Through the Medical Education Partnership Initiative (MEPI), the US is supporting Ethiopia's efforts to improve the quality of medical training. 

Milliard said medical teachers at Addis Ababa University receive incentives to they take additional classes. The initiative has improved the medical school's ratio of books-to-students, from one book per 24 students to one per three. 

"Besides [this], we are networking with known US universities through video conferencing so that the students learn from experience of others," he said. 

Focus on retention 

Challenges also remain in retaining doctors prone to migration. In 2006-2007, 37 percent of the country's public-sector physicians worked in Addis Ababa, which was only home to less than 4 percent of the population. 

"The remaining available physicians to the public sector serve the rest of the regions but [are] largely working in major cities," says the government's draft Human Resource for Health Strategic Plan. 

One study found that the country faces "a mass exodus of physicians," caused by low salary, insufficient supply of drugs, lack of professional resources and poor management. "Low quality of life in Ethiopia and political repression were found to be the most significant exogenous push factors of migration," the study said. 

Ethiopia has been able to increase the number of lower-level healthcare staff, such as health extension workers, helping to bridge the human resource gap at the village level. But in the long run, the ministry said, the present flooding strategy could be the way to boost the public health system. 

Photo: DFID
Child receives her measles vaccination, in Ethiopia's Merawi province
"If you can train in big numbers," said Tedros, the minister of health, "even if you lose some through brain drain, it may not be that significant. That's why we believe brain-drain is not the source. It's the mismatch between the demand and supply which is the source of the problem. On the other hand, you should also do something to retain the people that we train.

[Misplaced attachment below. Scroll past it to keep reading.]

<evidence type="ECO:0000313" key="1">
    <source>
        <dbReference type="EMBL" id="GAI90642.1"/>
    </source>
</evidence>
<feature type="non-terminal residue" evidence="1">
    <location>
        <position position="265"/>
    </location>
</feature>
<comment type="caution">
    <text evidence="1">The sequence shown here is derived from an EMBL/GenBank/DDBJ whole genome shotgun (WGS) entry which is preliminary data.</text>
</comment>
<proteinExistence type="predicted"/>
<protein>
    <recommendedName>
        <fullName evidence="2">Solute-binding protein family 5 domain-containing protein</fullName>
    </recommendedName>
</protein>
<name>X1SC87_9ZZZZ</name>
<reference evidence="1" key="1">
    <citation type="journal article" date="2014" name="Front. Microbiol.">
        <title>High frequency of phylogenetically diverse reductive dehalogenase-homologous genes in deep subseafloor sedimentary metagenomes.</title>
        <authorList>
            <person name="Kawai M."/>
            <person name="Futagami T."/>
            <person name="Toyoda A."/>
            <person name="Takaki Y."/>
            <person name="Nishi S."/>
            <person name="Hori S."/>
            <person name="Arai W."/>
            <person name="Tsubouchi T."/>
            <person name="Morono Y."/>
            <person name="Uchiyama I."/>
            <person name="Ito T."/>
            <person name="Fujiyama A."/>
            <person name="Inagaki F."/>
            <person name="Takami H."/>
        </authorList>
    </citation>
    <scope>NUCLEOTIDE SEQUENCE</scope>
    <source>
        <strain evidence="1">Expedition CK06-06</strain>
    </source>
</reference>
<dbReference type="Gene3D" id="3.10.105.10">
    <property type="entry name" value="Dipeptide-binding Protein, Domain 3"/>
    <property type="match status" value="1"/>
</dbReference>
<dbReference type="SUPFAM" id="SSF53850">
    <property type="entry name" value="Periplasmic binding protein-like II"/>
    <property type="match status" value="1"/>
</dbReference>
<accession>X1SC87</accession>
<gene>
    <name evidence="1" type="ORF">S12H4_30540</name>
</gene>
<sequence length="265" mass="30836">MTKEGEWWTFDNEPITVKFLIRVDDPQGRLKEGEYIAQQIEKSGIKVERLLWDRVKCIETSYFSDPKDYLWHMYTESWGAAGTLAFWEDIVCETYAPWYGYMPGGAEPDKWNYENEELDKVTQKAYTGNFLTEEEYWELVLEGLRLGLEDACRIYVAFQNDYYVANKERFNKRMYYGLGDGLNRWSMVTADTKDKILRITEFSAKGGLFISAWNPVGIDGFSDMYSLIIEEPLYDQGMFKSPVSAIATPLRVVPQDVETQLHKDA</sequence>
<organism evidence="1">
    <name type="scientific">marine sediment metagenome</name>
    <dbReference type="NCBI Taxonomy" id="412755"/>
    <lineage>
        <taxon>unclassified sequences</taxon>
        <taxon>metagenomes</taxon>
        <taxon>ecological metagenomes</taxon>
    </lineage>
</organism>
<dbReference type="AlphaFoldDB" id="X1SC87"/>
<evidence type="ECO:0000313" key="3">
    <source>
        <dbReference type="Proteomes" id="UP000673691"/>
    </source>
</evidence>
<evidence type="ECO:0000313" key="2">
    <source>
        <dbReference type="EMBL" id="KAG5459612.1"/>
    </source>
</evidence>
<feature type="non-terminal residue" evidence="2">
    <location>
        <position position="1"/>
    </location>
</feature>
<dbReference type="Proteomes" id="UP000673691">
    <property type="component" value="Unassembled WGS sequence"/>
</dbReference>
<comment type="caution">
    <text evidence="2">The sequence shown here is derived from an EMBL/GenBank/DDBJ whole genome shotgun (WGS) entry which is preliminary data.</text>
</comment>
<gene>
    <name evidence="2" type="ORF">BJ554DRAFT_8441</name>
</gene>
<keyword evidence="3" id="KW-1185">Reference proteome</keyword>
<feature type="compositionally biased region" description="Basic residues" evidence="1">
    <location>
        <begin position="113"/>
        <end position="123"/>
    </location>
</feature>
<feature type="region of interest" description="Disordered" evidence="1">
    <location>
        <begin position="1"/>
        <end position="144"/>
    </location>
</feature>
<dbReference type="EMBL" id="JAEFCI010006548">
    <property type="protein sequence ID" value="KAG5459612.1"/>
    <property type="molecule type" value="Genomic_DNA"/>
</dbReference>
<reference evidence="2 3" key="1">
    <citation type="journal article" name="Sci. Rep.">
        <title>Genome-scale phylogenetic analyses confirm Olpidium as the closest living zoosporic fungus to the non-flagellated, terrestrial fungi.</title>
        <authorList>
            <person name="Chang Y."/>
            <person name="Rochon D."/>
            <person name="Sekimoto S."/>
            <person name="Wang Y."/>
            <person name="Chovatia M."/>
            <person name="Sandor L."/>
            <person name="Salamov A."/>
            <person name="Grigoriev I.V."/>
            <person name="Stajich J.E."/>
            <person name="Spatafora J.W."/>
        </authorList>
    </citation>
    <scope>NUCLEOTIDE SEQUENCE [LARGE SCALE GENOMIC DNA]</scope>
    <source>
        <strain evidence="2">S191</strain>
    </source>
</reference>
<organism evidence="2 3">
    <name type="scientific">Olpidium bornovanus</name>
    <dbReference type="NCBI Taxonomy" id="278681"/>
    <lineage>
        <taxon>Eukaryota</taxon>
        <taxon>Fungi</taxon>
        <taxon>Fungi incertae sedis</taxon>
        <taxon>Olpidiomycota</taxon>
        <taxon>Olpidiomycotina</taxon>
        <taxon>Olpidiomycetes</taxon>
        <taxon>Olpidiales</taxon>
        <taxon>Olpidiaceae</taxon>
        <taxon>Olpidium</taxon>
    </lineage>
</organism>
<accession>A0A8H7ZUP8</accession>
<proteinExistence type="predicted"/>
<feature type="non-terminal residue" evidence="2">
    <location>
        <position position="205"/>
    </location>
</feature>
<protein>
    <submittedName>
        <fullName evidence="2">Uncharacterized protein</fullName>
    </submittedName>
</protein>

"But whatever you use to retain should [be] based on what you can offer," Tedros continued. "For instance, you can't compete with developed countries in paying high the salaries. You can't compete with them by using the same approach," he said. 

Medical training is expensive, estimated to cost the country an average US$22,745 per student. Doctors are required to serve in public hospitals for some time before going into private practice in different countries. 

"Right now we are introducing financial and non-financial incentives to keep them," Tedros continued. "Apart from various incentives that regional governments give, the retention strategy includes lowering the fixed number of years that doctors should serve in rural health facilities and installing private wings in public hospitals," he said. 

Accordingly, the government expects graduate medical doctors to serve in rural public hospitals for a minimum of one year, while the service period in public hospitals in major and regional cities might reach up to five years. While in those hospitals, doctors can receive additional financial benefits from private wings set up in public hospitals. 

"We have private wing, for instance, that started in Ethiopia [where doctors can] work off-hours and weekends, and they get additional financial benefits," said the minister. "I don't think they would go anywhere because [the income is] not really as high as they would get if they migrate but it's good enough to sustain their life here, and they prefer to stay here with the additional funding they already generating themselves." 

Ethiopia currently has no alternative but to train physicians in large numbers, a strategy that has been applied in parts of Asia, said Kebba Omar Jaiteh, a senior WHO expert. "We have seen this trend in India and other Asian countries. When they start training at the beginning, people start moving, but they reach a saturation point whereby…people no longer want to go because the country has improved economic-wise and social-wise. Until that time comes, we need to keep on training in order to serve the people." 

Thursday, July 5, 2012

Ethiopia tops list of animal-human disease transfer hotspots (Wired UK)